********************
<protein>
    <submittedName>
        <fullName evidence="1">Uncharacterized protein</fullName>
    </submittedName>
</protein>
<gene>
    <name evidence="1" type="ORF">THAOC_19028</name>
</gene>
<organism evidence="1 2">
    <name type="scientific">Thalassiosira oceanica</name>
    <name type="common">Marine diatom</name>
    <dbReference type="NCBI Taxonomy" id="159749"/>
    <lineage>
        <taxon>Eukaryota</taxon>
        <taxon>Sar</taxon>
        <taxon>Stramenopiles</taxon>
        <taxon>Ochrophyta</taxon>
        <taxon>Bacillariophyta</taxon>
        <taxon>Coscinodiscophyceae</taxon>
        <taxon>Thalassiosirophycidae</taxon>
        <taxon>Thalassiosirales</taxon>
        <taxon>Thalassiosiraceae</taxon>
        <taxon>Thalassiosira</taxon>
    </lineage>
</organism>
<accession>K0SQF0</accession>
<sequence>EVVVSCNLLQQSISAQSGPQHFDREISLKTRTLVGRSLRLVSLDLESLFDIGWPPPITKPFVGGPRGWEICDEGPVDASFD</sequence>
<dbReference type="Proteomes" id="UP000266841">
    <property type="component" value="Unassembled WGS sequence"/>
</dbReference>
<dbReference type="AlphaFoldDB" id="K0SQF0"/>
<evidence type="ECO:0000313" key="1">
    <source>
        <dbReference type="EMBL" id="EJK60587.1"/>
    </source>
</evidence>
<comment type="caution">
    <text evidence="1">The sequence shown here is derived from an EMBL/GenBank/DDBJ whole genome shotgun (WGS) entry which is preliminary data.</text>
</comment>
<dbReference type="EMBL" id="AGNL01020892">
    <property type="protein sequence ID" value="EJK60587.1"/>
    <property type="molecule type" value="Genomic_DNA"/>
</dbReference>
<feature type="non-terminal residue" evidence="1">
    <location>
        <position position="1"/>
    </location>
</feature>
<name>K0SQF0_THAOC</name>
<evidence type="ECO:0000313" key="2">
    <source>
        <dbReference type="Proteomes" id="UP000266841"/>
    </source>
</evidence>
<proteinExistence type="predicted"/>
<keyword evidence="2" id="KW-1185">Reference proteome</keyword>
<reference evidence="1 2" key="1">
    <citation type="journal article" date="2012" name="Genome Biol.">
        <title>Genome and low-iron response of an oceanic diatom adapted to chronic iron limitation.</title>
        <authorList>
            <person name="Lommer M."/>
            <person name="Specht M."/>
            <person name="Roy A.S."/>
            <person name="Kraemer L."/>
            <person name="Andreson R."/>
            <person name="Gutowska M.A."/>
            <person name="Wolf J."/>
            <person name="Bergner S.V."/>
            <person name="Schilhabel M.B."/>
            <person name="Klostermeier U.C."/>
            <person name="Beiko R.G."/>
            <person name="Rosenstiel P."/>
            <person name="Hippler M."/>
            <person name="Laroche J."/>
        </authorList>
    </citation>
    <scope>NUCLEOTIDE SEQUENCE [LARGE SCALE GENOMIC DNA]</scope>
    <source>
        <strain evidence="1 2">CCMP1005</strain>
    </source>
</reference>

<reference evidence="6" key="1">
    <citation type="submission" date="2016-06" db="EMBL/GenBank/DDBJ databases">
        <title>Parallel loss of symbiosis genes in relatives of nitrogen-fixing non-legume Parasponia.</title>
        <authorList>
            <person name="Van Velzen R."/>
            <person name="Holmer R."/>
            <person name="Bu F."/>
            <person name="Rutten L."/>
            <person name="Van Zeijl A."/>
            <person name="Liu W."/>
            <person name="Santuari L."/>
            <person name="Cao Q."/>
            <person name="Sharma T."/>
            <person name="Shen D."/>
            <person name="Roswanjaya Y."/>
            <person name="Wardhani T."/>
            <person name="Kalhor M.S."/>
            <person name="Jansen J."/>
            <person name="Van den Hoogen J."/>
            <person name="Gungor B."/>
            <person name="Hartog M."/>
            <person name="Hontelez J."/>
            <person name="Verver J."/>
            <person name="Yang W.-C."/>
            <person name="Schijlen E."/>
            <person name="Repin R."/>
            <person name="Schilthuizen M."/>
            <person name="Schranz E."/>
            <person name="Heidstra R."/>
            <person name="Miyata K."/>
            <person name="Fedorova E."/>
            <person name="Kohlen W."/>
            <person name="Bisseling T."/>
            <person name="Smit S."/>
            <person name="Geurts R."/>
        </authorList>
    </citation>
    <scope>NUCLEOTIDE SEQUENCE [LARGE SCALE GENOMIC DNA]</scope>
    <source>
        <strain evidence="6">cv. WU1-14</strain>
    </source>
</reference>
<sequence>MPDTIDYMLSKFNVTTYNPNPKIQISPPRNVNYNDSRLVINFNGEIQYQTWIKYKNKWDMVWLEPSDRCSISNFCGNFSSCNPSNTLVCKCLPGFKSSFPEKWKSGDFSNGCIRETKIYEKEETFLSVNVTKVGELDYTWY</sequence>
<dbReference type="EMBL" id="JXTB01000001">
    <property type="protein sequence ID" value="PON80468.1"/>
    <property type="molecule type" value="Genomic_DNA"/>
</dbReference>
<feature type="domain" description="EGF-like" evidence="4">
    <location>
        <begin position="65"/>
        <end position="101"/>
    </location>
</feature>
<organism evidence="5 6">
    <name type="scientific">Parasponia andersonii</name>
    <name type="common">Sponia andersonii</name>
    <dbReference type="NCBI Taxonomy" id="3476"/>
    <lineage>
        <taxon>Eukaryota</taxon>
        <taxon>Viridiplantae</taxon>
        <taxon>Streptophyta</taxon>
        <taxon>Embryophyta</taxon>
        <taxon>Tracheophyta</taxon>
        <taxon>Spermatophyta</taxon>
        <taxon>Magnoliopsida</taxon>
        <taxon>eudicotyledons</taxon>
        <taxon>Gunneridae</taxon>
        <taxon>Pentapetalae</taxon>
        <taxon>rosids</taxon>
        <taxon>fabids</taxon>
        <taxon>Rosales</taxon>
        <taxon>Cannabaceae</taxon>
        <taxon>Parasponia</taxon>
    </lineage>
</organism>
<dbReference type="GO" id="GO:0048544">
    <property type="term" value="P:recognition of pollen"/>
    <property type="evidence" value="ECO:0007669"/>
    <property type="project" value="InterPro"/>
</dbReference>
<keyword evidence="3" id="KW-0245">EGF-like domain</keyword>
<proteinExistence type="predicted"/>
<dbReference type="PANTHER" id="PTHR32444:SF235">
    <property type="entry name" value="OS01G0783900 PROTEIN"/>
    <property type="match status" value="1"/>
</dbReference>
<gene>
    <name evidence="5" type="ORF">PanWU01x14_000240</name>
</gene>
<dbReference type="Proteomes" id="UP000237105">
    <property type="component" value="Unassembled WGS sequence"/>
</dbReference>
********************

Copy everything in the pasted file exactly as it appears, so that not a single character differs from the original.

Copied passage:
<protein>
    <submittedName>
        <fullName evidence="1">Uncharacterized protein</fullName>
    </submittedName>
</protein>
<gene>
    <name evidence="1" type="ORF">THAOC_19028</name>
</gene>
<organism evidence="1 2">
    <name type="scientific">Thalassiosira oceanica</name>
    <name type="common">Marine diatom</name>
    <dbReference type="NCBI Taxonomy" id="159749"/>
    <lineage>
        <taxon>Eukaryota</taxon>
        <taxon>Sar</taxon>
        <taxon>Stramenopiles</taxon>
        <taxon>Ochrophyta</taxon>
        <taxon>Bacillariophyta</taxon>
        <taxon>Coscinodiscophyceae</taxon>
        <taxon>Thalassiosirophycidae</taxon>
        <taxon>Thalassiosirales</taxon>
        <taxon>Thalassiosiraceae</taxon>
        <taxon>Thalassiosira</taxon>
    </lineage>
</organism>
<accession>K0SQF0</accession>
<sequence>EVVVSCNLLQQSISAQSGPQHFDREISLKTRTLVGRSLRLVSLDLESLFDIGWPPPITKPFVGGPRGWEICDEGPVDASFD</sequence>
<dbReference type="Proteomes" id="UP000266841">
    <property type="component" value="Unassembled WGS sequence"/>
</dbReference>
<dbReference type="AlphaFoldDB" id="K0SQF0"/>
<evidence type="ECO:0000313" key="1">
    <source>
        <dbReference type="EMBL" id="EJK60587.1"/>
    </source>
</evidence>
<comment type="caution">
    <text evidence="1">The sequence shown here is derived from an EMBL/GenBank/DDBJ whole genome shotgun (WGS) entry which is preliminary data.</text>
</comment>
<dbReference type="EMBL" id="AGNL01020892">
    <property type="protein sequence ID" value="EJK60587.1"/>
    <property type="molecule type" value="Genomic_DNA"/>
</dbReference>
<feature type="non-terminal residue" evidence="1">
    <location>
        <position position="1"/>
    </location>
</feature>
<name>K0SQF0_THAOC</name>
<evidence type="ECO:0000313" key="2">
    <source>
        <dbReference type="Proteomes" id="UP000266841"/>
    </source>
</evidence>
<proteinExistence type="predicted"/>
<keyword evidence="2" id="KW-1185">Reference proteome</keyword>
<reference evidence="1 2" key="1">
    <citation type="journal article" date="2012" name="Genome Biol.">
        <title>Genome and low-iron response of an oceanic diatom adapted to chronic iron limitation.</title>
        <authorList>
            <person name="Lommer M."/>
            <person name="Specht M."/>
            <person name="Roy A.S."/>
            <person name="Kraemer L."/>
            <person name="Andreson R."/>
            <person name="Gutowska M.A."/>
            <person name="Wolf J."/>
            <person name="Bergner S.V."/>
            <person name="Schilhabel M.B."/>
            <person name="Klostermeier U.C."/>
            <person name="Beiko R.G."/>
            <person name="Rosenstiel P."/>
            <person name="Hippler M."/>
            <person name="Laroche J."/>
        </authorList>
    </citation>
    <scope>NUCLEOTIDE SEQUENCE [LARGE SCALE GENOMIC DNA]</scope>
    <source>
        <strain evidence="1 2">CCMP1005</strain>
    </source>
</reference>

<reference evidence="6" key="1">
    <citation type="submission" date="2016-06" db="EMBL/GenBank/DDBJ databases">
        <title>Parallel loss of symbiosis genes in relatives of nitrogen-fixing non-legume Parasponia.</title>
        <authorList>
            <person name="Van Velzen R."/>
            <person name="Holmer R."/>
            <person name="Bu F."/>
            <person name="Rutten L."/>
            <person name="Van Zeijl A."/>
            <person name="Liu W."/>
            <person name="Santuari L."/>
            <person name="Cao Q."/>
            <person name="Sharma T."/>
            <person name="Shen D."/>
            <person name="Roswanjaya Y."/>
            <person name="Wardhani T."/>
            <person name="Kalhor M.S."/>
            <person name="Jansen J."/>
            <person name="Van den Hoogen J."/>
            <person name="Gungor B."/>
            <person name="Hartog M."/>
            <person name="Hontelez J."/>
            <person name="Verver J."/>
            <person name="Yang W.-C."/>
            <person name="Schijlen E."/>
            <person name="Repin R."/>
            <person name="Schilthuizen M."/>
            <person name="Schranz E."/>
            <person name="Heidstra R."/>
            <person name="Miyata K."/>
            <person name="Fedorova E."/>
            <person name="Kohlen W."/>
            <person name="Bisseling T."/>
            <person name="Smit S."/>
            <person name="Geurts R."/>
        </authorList>
    </citation>
    <scope>NUCLEOTIDE SEQUENCE [LARGE SCALE GENOMIC DNA]</scope>
    <source>
        <strain evidence="6">cv. WU1-14</strain>
    </source>
</reference>
<sequence>MPDTIDYMLSKFNVTTYNPNPKIQISPPRNVNYNDSRLVINFNGEIQYQTWIKYKNKWDMVWLEPSDRCSISNFCGNFSSCNPSNTLVCKCLPGFKSSFPEKWKSGDFSNGCIRETKIYEKEETFLSVNVTKVGELDYTWY</sequence>
<dbReference type="EMBL" id="JXTB01000001">
    <property type="protein sequence ID" value="PON80468.1"/>
    <property type="molecule type" value="Genomic_DNA"/>
</dbReference>
<feature type="domain" description="EGF-like" evidence="4">
    <location>
        <begin position="65"/>
        <end position="101"/>
    </location>
</feature>
<organism evidence="5 6">
    <name type="scientific">Parasponia andersonii</name>
    <name type="common">Sponia andersonii</name>
    <dbReference type="NCBI Taxonomy" id="3476"/>
    <lineage>
        <taxon>Eukaryota</taxon>
        <taxon>Viridiplantae</taxon>
        <taxon>Streptophyta</taxon>
        <taxon>Embryophyta</taxon>
        <taxon>Tracheophyta</taxon>
        <taxon>Spermatophyta</taxon>
        <taxon>Magnoliopsida</taxon>
        <taxon>eudicotyledons</taxon>
        <taxon>Gunneridae</taxon>
        <taxon>Pentapetalae</taxon>
        <taxon>rosids</taxon>
        <taxon>fabids</taxon>
        <taxon>Rosales</taxon>
        <taxon>Cannabaceae</taxon>
        <taxon>Parasponia</taxon>
    </lineage>
</organism>
<dbReference type="GO" id="GO:0048544">
    <property type="term" value="P:recognition of pollen"/>
    <property type="evidence" value="ECO:0007669"/>
    <property type="project" value="InterPro"/>
</dbReference>
<keyword evidence="3" id="KW-0245">EGF-like domain</keyword>
<proteinExistence type="predicted"/>
<dbReference type="PANTHER" id="PTHR32444:SF235">
    <property type="entry name" value="OS01G0783900 PROTEIN"/>
    <property type="match status" value="1"/>
</dbReference>
<gene>
    <name evidence="5" type="ORF">PanWU01x14_000240</name>
</gene>
<dbReference type="Proteomes" id="UP000237105">
    <property type="component" value="Unassembled WGS sequence"/>
</dbReference>